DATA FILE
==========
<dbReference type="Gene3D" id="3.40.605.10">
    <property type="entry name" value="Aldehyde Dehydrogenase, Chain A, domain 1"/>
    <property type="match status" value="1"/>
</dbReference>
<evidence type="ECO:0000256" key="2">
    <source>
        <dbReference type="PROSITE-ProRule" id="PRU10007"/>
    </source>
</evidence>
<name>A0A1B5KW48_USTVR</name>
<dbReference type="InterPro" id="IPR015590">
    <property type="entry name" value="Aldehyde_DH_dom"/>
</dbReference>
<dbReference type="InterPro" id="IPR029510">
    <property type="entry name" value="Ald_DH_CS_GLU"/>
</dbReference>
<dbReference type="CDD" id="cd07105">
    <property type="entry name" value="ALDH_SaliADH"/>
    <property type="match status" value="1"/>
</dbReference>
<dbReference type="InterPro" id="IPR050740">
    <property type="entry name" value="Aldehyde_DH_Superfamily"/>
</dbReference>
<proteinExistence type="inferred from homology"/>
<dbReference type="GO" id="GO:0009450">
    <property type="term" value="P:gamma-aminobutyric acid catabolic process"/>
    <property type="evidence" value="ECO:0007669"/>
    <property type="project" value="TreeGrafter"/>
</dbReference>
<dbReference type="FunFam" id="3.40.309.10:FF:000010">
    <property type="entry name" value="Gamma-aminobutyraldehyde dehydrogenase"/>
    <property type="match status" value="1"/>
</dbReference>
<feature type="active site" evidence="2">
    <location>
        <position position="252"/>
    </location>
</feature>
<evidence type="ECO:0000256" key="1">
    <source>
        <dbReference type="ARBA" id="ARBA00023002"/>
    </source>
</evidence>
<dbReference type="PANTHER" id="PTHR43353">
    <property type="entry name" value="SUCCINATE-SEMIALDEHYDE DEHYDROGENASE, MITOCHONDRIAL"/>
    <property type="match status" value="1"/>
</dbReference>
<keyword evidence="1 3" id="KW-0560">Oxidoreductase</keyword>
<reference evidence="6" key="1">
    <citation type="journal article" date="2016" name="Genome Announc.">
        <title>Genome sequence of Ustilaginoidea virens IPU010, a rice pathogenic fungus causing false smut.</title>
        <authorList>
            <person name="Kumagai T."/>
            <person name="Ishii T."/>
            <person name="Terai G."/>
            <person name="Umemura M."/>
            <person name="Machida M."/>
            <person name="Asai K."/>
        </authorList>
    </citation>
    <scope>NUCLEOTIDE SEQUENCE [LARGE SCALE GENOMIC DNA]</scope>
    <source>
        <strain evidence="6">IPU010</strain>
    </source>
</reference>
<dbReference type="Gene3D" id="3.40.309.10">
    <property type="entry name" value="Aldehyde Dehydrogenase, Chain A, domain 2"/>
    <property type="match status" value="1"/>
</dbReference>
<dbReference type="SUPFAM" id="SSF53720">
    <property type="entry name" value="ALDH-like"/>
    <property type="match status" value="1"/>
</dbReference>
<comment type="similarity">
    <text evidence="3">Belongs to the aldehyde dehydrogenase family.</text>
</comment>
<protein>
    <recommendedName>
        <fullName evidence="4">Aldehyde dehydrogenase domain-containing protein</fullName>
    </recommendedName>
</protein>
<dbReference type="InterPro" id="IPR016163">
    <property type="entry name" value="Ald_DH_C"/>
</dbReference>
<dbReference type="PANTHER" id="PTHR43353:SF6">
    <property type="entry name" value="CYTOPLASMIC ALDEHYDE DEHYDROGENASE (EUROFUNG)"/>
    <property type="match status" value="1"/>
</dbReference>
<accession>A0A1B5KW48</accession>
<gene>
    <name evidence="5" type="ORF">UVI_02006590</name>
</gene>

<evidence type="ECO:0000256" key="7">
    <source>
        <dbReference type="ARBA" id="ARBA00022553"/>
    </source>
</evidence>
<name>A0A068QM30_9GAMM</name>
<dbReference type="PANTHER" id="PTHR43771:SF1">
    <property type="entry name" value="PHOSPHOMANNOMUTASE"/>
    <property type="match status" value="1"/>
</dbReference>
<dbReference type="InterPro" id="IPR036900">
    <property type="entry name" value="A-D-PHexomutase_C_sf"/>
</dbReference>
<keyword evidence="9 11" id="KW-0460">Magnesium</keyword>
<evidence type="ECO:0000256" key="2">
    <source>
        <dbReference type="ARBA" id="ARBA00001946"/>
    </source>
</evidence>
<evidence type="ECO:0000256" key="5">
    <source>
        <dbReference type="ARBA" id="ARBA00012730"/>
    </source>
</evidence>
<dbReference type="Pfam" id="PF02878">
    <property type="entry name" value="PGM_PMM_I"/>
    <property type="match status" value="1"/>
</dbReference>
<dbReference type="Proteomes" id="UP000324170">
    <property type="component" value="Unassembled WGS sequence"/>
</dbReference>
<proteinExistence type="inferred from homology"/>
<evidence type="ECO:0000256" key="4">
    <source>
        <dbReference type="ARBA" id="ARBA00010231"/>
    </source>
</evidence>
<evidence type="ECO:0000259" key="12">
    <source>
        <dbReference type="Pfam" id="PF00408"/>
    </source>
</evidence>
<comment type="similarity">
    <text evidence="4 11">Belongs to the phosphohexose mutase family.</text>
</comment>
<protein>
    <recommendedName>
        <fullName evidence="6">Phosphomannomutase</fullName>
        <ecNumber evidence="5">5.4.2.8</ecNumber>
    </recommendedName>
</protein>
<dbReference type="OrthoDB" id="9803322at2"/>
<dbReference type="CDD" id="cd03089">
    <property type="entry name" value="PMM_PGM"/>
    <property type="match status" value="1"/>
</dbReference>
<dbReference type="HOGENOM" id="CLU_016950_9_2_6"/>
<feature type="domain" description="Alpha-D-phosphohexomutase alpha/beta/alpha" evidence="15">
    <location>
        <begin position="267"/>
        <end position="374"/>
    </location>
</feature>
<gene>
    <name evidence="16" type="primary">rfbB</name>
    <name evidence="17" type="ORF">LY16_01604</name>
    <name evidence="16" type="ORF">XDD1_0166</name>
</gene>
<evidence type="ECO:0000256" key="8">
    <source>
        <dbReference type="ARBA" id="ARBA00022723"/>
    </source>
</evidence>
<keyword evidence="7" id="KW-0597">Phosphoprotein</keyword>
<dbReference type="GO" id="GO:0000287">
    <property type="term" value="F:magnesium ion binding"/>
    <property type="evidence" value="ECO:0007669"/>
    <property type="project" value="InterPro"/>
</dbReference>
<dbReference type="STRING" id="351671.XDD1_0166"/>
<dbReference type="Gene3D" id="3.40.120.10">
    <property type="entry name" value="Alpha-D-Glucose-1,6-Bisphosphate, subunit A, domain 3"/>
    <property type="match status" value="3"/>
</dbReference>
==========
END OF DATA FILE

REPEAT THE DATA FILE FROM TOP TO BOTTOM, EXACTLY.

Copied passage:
<dbReference type="Gene3D" id="3.40.605.10">
    <property type="entry name" value="Aldehyde Dehydrogenase, Chain A, domain 1"/>
    <property type="match status" value="1"/>
</dbReference>
<evidence type="ECO:0000256" key="2">
    <source>
        <dbReference type="PROSITE-ProRule" id="PRU10007"/>
    </source>
</evidence>
<name>A0A1B5KW48_USTVR</name>
<dbReference type="InterPro" id="IPR015590">
    <property type="entry name" value="Aldehyde_DH_dom"/>
</dbReference>
<dbReference type="InterPro" id="IPR029510">
    <property type="entry name" value="Ald_DH_CS_GLU"/>
</dbReference>
<dbReference type="CDD" id="cd07105">
    <property type="entry name" value="ALDH_SaliADH"/>
    <property type="match status" value="1"/>
</dbReference>
<dbReference type="InterPro" id="IPR050740">
    <property type="entry name" value="Aldehyde_DH_Superfamily"/>
</dbReference>
<proteinExistence type="inferred from homology"/>
<dbReference type="GO" id="GO:0009450">
    <property type="term" value="P:gamma-aminobutyric acid catabolic process"/>
    <property type="evidence" value="ECO:0007669"/>
    <property type="project" value="TreeGrafter"/>
</dbReference>
<dbReference type="FunFam" id="3.40.309.10:FF:000010">
    <property type="entry name" value="Gamma-aminobutyraldehyde dehydrogenase"/>
    <property type="match status" value="1"/>
</dbReference>
<feature type="active site" evidence="2">
    <location>
        <position position="252"/>
    </location>
</feature>
<evidence type="ECO:0000256" key="1">
    <source>
        <dbReference type="ARBA" id="ARBA00023002"/>
    </source>
</evidence>
<dbReference type="PANTHER" id="PTHR43353">
    <property type="entry name" value="SUCCINATE-SEMIALDEHYDE DEHYDROGENASE, MITOCHONDRIAL"/>
    <property type="match status" value="1"/>
</dbReference>
<keyword evidence="1 3" id="KW-0560">Oxidoreductase</keyword>
<reference evidence="6" key="1">
    <citation type="journal article" date="2016" name="Genome Announc.">
        <title>Genome sequence of Ustilaginoidea virens IPU010, a rice pathogenic fungus causing false smut.</title>
        <authorList>
            <person name="Kumagai T."/>
            <person name="Ishii T."/>
            <person name="Terai G."/>
            <person name="Umemura M."/>
            <person name="Machida M."/>
            <person name="Asai K."/>
        </authorList>
    </citation>
    <scope>NUCLEOTIDE SEQUENCE [LARGE SCALE GENOMIC DNA]</scope>
    <source>
        <strain evidence="6">IPU010</strain>
    </source>
</reference>
<dbReference type="Gene3D" id="3.40.309.10">
    <property type="entry name" value="Aldehyde Dehydrogenase, Chain A, domain 2"/>
    <property type="match status" value="1"/>
</dbReference>
<dbReference type="SUPFAM" id="SSF53720">
    <property type="entry name" value="ALDH-like"/>
    <property type="match status" value="1"/>
</dbReference>
<comment type="similarity">
    <text evidence="3">Belongs to the aldehyde dehydrogenase family.</text>
</comment>
<protein>
    <recommendedName>
        <fullName evidence="4">Aldehyde dehydrogenase domain-containing protein</fullName>
    </recommendedName>
</protein>
<dbReference type="InterPro" id="IPR016163">
    <property type="entry name" value="Ald_DH_C"/>
</dbReference>
<dbReference type="PANTHER" id="PTHR43353:SF6">
    <property type="entry name" value="CYTOPLASMIC ALDEHYDE DEHYDROGENASE (EUROFUNG)"/>
    <property type="match status" value="1"/>
</dbReference>
<accession>A0A1B5KW48</accession>
<gene>
    <name evidence="5" type="ORF">UVI_02006590</name>
</gene>

<evidence type="ECO:0000256" key="7">
    <source>
        <dbReference type="ARBA" id="ARBA00022553"/>
    </source>
</evidence>
<name>A0A068QM30_9GAMM</name>
<dbReference type="PANTHER" id="PTHR43771:SF1">
    <property type="entry name" value="PHOSPHOMANNOMUTASE"/>
    <property type="match status" value="1"/>
</dbReference>
<dbReference type="InterPro" id="IPR036900">
    <property type="entry name" value="A-D-PHexomutase_C_sf"/>
</dbReference>
<keyword evidence="9 11" id="KW-0460">Magnesium</keyword>
<evidence type="ECO:0000256" key="2">
    <source>
        <dbReference type="ARBA" id="ARBA00001946"/>
    </source>
</evidence>
<evidence type="ECO:0000256" key="5">
    <source>
        <dbReference type="ARBA" id="ARBA00012730"/>
    </source>
</evidence>
<dbReference type="Pfam" id="PF02878">
    <property type="entry name" value="PGM_PMM_I"/>
    <property type="match status" value="1"/>
</dbReference>
<dbReference type="Proteomes" id="UP000324170">
    <property type="component" value="Unassembled WGS sequence"/>
</dbReference>
<proteinExistence type="inferred from homology"/>
<evidence type="ECO:0000256" key="4">
    <source>
        <dbReference type="ARBA" id="ARBA00010231"/>
    </source>
</evidence>
<evidence type="ECO:0000259" key="12">
    <source>
        <dbReference type="Pfam" id="PF00408"/>
    </source>
</evidence>
<comment type="similarity">
    <text evidence="4 11">Belongs to the phosphohexose mutase family.</text>
</comment>
<protein>
    <recommendedName>
        <fullName evidence="6">Phosphomannomutase</fullName>
        <ecNumber evidence="5">5.4.2.8</ecNumber>
    </recommendedName>
</protein>
<dbReference type="OrthoDB" id="9803322at2"/>
<dbReference type="CDD" id="cd03089">
    <property type="entry name" value="PMM_PGM"/>
    <property type="match status" value="1"/>
</dbReference>
<dbReference type="HOGENOM" id="CLU_016950_9_2_6"/>
<feature type="domain" description="Alpha-D-phosphohexomutase alpha/beta/alpha" evidence="15">
    <location>
        <begin position="267"/>
        <end position="374"/>
    </location>
</feature>
<gene>
    <name evidence="16" type="primary">rfbB</name>
    <name evidence="17" type="ORF">LY16_01604</name>
    <name evidence="16" type="ORF">XDD1_0166</name>
</gene>
<evidence type="ECO:0000256" key="8">
    <source>
        <dbReference type="ARBA" id="ARBA00022723"/>
    </source>
</evidence>
<keyword evidence="7" id="KW-0597">Phosphoprotein</keyword>
<dbReference type="GO" id="GO:0000287">
    <property type="term" value="F:magnesium ion binding"/>
    <property type="evidence" value="ECO:0007669"/>
    <property type="project" value="InterPro"/>
</dbReference>
<dbReference type="STRING" id="351671.XDD1_0166"/>
<dbReference type="Gene3D" id="3.40.120.10">
    <property type="entry name" value="Alpha-D-Glucose-1,6-Bisphosphate, subunit A, domain 3"/>
    <property type="match status" value="3"/>
</dbReference>